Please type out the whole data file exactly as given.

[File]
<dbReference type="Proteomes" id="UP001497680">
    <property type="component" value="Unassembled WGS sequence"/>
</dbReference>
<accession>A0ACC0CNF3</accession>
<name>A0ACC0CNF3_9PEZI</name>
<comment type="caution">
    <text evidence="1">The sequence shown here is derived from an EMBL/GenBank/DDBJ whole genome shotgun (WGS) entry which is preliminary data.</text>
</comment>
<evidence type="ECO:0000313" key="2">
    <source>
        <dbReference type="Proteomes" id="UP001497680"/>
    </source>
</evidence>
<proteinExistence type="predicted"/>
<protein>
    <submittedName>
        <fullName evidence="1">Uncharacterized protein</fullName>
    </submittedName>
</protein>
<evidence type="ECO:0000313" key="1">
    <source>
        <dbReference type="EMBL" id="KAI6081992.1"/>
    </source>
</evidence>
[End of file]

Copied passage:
<dbReference type="Proteomes" id="UP001497680">
    <property type="component" value="Unassembled WGS sequence"/>
</dbReference>
<accession>A0ACC0CNF3</accession>
<name>A0ACC0CNF3_9PEZI</name>
<comment type="caution">
    <text evidence="1">The sequence shown here is derived from an EMBL/GenBank/DDBJ whole genome shotgun (WGS) entry which is preliminary data.</text>
</comment>
<evidence type="ECO:0000313" key="2">
    <source>
        <dbReference type="Proteomes" id="UP001497680"/>
    </source>
</evidence>
<proteinExistence type="predicted"/>
<protein>
    <submittedName>
        <fullName evidence="1">Uncharacterized protein</fullName>
    </submittedName>
</protein>
<evidence type="ECO:0000313" key="1">
    <source>
        <dbReference type="EMBL" id="KAI6081992.1"/>
    </source>
</evidence>